"That's a very good question," he muttered, so quietly that I wondered if he was talking to himself. However, after a few seconds of silence, I decided that was the only answer I was going to get.

I sighed, scowling at the blackboard.

"Am I annoying you?" he asked. He sounded amused.

I glanced at him without thinking... and told the truth again. "Not exactly. I'm more annoyed at myself. My face is so easy to read - my mother always calls me her open book." I frowned.

"On the contrary, I find you very difficult to read." Despite everything that I'd said and he'd guessed, he sounded like he meant it.

"You must be a good reader then," I replied.

"Usually." He smiled widely, flashing a set of perfect, ultrawhite teeth.

Mr. Banner called the class to order then, and I turned with relief to listen. I was in disbelief that I'd just explained my dreary life to this bizarre, beautiful boy who may or may not despise me. He'd seemed engrossed in our conversation, but now I could see, from the corner of my eye, that he was leaning away from me again, his hands gripping the edge of the table with unmistakable tension.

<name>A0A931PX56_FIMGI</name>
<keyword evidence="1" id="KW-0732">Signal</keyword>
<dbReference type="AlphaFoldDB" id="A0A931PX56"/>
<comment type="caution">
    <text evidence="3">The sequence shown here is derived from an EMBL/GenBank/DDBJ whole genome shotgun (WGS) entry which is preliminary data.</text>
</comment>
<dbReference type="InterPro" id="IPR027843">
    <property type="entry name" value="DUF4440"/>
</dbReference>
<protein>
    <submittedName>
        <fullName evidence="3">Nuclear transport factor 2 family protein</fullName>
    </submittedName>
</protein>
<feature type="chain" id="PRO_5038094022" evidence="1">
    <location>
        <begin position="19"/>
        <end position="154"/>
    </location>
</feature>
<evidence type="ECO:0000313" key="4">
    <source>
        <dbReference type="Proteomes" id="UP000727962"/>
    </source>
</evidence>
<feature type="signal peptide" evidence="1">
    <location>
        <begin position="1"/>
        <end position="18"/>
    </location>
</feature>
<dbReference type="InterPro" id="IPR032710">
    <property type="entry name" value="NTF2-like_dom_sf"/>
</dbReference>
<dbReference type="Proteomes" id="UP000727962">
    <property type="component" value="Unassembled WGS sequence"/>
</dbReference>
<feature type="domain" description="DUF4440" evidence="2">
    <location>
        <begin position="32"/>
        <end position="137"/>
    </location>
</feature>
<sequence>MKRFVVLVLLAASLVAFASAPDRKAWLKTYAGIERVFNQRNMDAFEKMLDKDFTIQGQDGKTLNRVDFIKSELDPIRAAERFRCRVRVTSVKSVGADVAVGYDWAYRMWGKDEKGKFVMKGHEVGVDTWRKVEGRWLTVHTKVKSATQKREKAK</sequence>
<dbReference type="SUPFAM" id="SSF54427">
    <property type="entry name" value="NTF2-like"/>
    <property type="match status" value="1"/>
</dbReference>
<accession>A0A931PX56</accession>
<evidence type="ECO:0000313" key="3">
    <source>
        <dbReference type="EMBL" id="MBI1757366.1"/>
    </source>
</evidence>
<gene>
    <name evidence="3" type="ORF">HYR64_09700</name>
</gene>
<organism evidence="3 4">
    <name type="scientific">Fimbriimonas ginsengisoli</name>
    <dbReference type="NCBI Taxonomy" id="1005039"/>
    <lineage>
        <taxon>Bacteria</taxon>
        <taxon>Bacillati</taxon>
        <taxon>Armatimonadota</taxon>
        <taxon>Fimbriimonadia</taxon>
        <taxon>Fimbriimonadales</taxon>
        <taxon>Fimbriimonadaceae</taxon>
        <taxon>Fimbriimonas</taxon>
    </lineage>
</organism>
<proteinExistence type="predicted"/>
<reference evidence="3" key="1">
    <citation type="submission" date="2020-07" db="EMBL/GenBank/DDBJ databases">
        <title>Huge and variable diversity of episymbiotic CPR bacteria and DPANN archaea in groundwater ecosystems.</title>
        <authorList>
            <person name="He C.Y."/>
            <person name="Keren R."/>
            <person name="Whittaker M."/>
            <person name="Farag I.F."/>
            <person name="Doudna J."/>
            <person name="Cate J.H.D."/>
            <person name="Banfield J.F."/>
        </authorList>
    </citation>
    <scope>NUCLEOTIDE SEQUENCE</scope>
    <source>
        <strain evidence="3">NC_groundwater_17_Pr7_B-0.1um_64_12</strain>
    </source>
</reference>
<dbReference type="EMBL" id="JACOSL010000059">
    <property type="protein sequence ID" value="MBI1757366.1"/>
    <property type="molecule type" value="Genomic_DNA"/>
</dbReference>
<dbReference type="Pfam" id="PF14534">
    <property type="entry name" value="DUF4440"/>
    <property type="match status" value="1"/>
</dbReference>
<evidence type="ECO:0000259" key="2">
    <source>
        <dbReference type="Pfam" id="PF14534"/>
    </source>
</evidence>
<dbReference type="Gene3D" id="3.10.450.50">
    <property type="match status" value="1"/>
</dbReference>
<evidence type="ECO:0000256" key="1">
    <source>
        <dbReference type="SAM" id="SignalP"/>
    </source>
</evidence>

I tried to appear attentive as Mr. Banner illustrated, with transparencies on the overhead projector, what I had seen without difficulty through the microscope. But my thoughts were unmanageable.

When the bell finally rang, Edward rushed as swiftly and as gracefully from the room as he had last Monday. And, like last Monday, I stared after him in amazement.

Mike skipped quickly to my side and picked up my books for me. I imagined him with a wagging tail.

"That was awful," he groaned. "They all looked exactly the same. You're lucky you had Cullen for a partner."

"I didn't have any trouble with it," I said, stung by his assumption. I regretted the snub instantly. "I've done the lab before, though," I added before he could get his feelings hurt.